Because I am just barely smart enough to recognize the bogus nature of "sports rankings," I rarely bother with this space-filling tactic.
Now, I'm not talking about ranking - as in “evaluating’’ - prospects in an upcoming NBA Draft; digging to understand what to report on what the Dallas Cowboys are planning on Draft Day, or what they think about players in general back there in the personnel department …
You’ll note the approach I take to annually "grading” the Cowboys on “the execution of their plan’’ … Not on whether “I like’’ their picks … Because relative to an NFL general manager, coach or scout, what the heck do I know?
"The execution of the plan" is far more sports-important than my layman's opinion.
No, what I'm attacking here is junk like NFL Network ranking the league's top 100 players. Football people I talk to think Zack Martin might be the best offensive lineman in football but he's only No. 58 on the NFL Network list. That puts him two slots ahead of Dez Bryant.
Are we sure? Are we sure Bryant shouldn't be 61st? Or 31st? Are we sure Martin shouldn't be in the top 10? Or 57th?
Oh, and where did Martin - in just his third NFL season already a “perennial’’ All-Pro - rank a year ago on this list?
So in a year, Martin went from “nothing’’ to “top 58’’ … even though his level of performance didn’t really change?
What are the criteria here?
Who knows? Who cares?
Because this is the slow time of the NFL season, the same sort of mindless exercise is being applied to judging "the best front offices in the NFL."
Mr. Wagner-McGough notes "they weren’t really active in free agency (without being able to explain the intricate reasons why) and rips Dallas because it "didn’t capitalize on having two starting-caliber quarterbacks, failing to find a trade partner for Tony Romo" (without understanding that the circumstances were ... complicated. And involved a real human beings and real emotions, not just chess pieces).
The CBS writer, however, lauds the Cowboys because he “loved their draft.’’
Which, as I noted above as it regards my own educated-guess opinions … means nothing to me. Mr. Wagner-McGough’s expert opinion on Chidobe Awuzie matters … why?!
Besides, what is the criteria for being a “best’’ front office? Wins? Consistent contention? Rebuilding on the fly? Does the “judge’’ understand the relationships involved? For instance, in Dallas, Will McClay is able to do his job because he’s a unifier … and Jason Garrett is able to do his because a couple of 12-plus win seasons have let him accumulate power … and Jerry Jones’ faith in both has him as more of an overseer and less of a sleeves-rolled-up guy when it comes to personnel and the cap … with Stephen Jones truly performing the traditional “GM’’ role.
I defy the writer at CBS to know any of the details regarding the ties between the aforementioned four men. And if you don’t know the men, and their ties, and their goals — if all you know is the 12-plus-win-seasons part … How do you judge?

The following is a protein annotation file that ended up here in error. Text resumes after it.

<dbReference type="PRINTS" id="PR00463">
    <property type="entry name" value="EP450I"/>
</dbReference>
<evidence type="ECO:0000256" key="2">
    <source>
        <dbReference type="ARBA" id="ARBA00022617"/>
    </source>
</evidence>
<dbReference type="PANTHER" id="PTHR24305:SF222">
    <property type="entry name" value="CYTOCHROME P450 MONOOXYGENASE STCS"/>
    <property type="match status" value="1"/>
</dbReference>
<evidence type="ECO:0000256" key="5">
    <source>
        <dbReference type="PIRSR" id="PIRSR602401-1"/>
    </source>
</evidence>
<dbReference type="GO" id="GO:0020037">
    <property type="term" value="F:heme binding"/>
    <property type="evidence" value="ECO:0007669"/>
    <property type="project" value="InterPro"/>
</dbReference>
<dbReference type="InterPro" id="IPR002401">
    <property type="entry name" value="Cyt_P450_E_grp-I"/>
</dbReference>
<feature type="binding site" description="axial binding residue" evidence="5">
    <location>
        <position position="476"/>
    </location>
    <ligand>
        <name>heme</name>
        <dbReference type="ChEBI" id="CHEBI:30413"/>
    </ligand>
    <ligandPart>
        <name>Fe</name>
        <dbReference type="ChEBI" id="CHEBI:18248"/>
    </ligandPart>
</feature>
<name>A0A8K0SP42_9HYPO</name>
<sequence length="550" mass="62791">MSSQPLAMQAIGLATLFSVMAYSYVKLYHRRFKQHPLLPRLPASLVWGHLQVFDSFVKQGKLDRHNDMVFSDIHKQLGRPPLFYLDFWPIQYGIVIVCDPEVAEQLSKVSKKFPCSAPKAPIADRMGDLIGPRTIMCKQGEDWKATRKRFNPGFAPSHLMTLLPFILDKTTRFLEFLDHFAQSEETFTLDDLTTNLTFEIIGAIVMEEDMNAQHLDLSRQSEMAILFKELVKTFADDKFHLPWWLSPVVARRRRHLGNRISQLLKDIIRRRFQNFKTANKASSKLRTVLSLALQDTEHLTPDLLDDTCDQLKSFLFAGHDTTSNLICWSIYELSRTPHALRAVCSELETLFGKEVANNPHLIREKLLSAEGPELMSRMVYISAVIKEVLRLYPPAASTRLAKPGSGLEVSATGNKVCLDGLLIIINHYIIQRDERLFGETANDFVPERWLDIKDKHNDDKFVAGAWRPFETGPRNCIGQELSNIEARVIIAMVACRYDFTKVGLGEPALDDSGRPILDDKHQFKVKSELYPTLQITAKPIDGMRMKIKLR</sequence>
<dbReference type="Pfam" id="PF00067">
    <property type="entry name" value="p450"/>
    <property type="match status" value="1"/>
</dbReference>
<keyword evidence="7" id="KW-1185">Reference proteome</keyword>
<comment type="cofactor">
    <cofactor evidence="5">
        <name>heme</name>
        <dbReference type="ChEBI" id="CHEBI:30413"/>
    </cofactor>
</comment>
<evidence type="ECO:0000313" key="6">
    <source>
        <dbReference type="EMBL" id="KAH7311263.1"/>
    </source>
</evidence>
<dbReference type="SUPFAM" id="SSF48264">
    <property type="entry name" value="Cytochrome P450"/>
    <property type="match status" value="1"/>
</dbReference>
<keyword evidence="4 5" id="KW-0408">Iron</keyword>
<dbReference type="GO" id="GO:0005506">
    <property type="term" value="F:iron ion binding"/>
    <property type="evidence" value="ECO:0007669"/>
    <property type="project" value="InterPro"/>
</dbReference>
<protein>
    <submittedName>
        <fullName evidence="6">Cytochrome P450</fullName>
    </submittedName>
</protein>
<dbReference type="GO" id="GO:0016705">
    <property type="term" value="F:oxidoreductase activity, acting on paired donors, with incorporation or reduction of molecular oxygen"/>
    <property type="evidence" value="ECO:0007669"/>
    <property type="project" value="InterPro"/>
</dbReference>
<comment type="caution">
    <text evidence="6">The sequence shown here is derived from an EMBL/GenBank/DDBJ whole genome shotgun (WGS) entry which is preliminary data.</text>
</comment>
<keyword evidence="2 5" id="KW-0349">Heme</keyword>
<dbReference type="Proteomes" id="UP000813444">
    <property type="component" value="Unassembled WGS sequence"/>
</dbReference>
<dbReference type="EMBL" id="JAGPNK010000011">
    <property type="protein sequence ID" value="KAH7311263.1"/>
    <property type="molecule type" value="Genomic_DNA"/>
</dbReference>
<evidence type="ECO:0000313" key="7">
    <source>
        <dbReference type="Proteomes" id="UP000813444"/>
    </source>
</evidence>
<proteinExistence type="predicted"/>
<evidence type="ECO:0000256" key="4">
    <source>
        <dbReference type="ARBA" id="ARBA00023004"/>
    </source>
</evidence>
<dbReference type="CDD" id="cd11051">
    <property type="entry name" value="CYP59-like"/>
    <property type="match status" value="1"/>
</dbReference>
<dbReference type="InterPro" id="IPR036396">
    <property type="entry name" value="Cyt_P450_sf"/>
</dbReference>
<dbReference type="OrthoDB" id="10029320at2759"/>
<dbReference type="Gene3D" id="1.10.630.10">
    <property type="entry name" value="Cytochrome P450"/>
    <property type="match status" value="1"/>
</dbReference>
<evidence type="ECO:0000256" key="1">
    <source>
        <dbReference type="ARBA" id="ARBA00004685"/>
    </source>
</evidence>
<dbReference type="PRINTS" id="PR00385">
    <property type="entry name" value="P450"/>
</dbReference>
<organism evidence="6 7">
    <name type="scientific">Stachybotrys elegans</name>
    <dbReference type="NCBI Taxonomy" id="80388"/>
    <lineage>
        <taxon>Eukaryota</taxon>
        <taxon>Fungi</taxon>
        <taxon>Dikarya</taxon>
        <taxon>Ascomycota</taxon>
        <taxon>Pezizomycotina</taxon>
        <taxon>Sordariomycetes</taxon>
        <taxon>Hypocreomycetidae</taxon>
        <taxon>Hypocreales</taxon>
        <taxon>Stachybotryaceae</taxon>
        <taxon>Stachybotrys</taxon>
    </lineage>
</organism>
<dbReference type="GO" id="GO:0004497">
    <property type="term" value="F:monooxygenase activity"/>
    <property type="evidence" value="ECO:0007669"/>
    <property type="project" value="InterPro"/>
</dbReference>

The late, great film critic Roger Ebert can be heard on the “Citizen Kane’’ video offering intimate details about the ground-breaking and classic 1941 film. At one point, Ebert points out that “Kane’’ wasn’t highly-regarded early on.
Since 1962, however, Ebert wrote, “It is routinely voted the greatest film of all time, most notably in the international polls by the British film magazine Sight & Sound in 1962, 1972 and 1982. (And ’92 and ’02 and only in the last survey did it slip to No. 2, behind Hitchcock’s “Vertigo.’’) … So it's settled: “Citzen Kane’ is the official greatest film of all time …
“But people don't always ask about the greatest film. They ask, "What's your favorite movie?" Again, I always answer with 'Citizen Kane.' But is that true, or only convenient?
“Let us agree that all lists of movies are nonsense. … Despite the entreaties of countless editors, authors and websites, I decline to make lists of the best comedies, horror films, Christmas films, family films, Westerns, musicals, political films, silent films, films about dogs, and so on. That way madness lies.’’
There is madness, too, in trying to “rank’’ NFL players and NFL front offices. How does a quarterback compare to a guard compared to a kicker? And how does a Cowboys front office that is run differently than a Giants front office compare … compared to the Falcons or the Dolphins or the Seahawks?
There is really only one way to rank players and only one way to rank teams, and for these, I don’t need the media’s help.
The New England Patriots won the Super Bowl. That makes them the best team, with the best players, with the best front office.
That take doesn’t promote “debate’’ and it doesn’t fill much space. But any other measurement?
That way madness lies.